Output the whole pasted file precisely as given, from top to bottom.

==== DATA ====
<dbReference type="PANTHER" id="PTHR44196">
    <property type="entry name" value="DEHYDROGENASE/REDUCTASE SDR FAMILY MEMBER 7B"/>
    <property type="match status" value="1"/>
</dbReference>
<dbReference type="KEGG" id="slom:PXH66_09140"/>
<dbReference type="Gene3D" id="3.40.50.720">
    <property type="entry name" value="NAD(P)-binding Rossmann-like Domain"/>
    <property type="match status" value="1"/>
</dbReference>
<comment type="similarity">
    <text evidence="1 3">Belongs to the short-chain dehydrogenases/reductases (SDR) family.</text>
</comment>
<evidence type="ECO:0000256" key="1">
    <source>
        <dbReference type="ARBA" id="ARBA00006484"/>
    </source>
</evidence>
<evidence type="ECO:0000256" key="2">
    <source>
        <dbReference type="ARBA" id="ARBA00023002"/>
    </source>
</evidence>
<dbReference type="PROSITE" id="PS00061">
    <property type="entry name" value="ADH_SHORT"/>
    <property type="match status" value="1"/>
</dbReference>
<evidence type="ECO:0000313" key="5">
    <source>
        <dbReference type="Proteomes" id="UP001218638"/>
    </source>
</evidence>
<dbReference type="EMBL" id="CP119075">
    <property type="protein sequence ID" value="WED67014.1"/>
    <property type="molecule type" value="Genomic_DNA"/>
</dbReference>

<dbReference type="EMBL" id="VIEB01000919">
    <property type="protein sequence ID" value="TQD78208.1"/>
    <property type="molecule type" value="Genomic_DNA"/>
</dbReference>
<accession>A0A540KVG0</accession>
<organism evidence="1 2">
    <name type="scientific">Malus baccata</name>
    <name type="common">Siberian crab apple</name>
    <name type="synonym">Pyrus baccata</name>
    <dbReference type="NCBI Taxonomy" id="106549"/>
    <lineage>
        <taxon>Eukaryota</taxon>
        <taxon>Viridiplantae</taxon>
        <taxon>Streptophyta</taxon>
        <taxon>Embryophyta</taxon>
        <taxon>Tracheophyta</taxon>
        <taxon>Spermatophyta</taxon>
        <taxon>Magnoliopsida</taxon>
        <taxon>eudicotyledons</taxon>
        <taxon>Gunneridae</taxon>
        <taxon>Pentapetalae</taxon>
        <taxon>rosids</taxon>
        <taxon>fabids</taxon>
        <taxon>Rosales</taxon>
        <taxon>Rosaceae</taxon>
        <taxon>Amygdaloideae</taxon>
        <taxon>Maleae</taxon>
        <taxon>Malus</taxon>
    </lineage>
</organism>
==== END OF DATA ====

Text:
<dbReference type="PANTHER" id="PTHR44196">
    <property type="entry name" value="DEHYDROGENASE/REDUCTASE SDR FAMILY MEMBER 7B"/>
    <property type="match status" value="1"/>
</dbReference>
<dbReference type="KEGG" id="slom:PXH66_09140"/>
<dbReference type="Gene3D" id="3.40.50.720">
    <property type="entry name" value="NAD(P)-binding Rossmann-like Domain"/>
    <property type="match status" value="1"/>
</dbReference>
<comment type="similarity">
    <text evidence="1 3">Belongs to the short-chain dehydrogenases/reductases (SDR) family.</text>
</comment>
<evidence type="ECO:0000256" key="1">
    <source>
        <dbReference type="ARBA" id="ARBA00006484"/>
    </source>
</evidence>
<evidence type="ECO:0000256" key="2">
    <source>
        <dbReference type="ARBA" id="ARBA00023002"/>
    </source>
</evidence>
<dbReference type="PROSITE" id="PS00061">
    <property type="entry name" value="ADH_SHORT"/>
    <property type="match status" value="1"/>
</dbReference>
<evidence type="ECO:0000313" key="5">
    <source>
        <dbReference type="Proteomes" id="UP001218638"/>
    </source>
</evidence>
<dbReference type="EMBL" id="CP119075">
    <property type="protein sequence ID" value="WED67014.1"/>
    <property type="molecule type" value="Genomic_DNA"/>
</dbReference>

<dbReference type="EMBL" id="VIEB01000919">
    <property type="protein sequence ID" value="TQD78208.1"/>
    <property type="molecule type" value="Genomic_DNA"/>
</dbReference>
<accession>A0A540KVG0</accession>
<organism evidence="1 2">
    <name type="scientific">Malus baccata</name>
    <name type="common">Siberian crab apple</name>
    <name type="synonym">Pyrus baccata</name>
    <dbReference type="NCBI Taxonomy" id="106549"/>
    <lineage>
        <taxon>Eukaryota</taxon>
        <taxon>Viridiplantae</taxon>
        <taxon>Streptophyta</taxon>
        <taxon>Embryophyta</taxon>
        <taxon>Tracheophyta</taxon>
        <taxon>Spermatophyta</taxon>
        <taxon>Magnoliopsida</taxon>
        <taxon>eudicotyledons</taxon>
        <taxon>Gunneridae</taxon>
        <taxon>Pentapetalae</taxon>
        <taxon>rosids</taxon>
        <taxon>fabids</taxon>
        <taxon>Rosales</taxon>
        <taxon>Rosaceae</taxon>
        <taxon>Amygdaloideae</taxon>
        <taxon>Maleae</taxon>
        <taxon>Malus</taxon>
    </lineage>
</organism>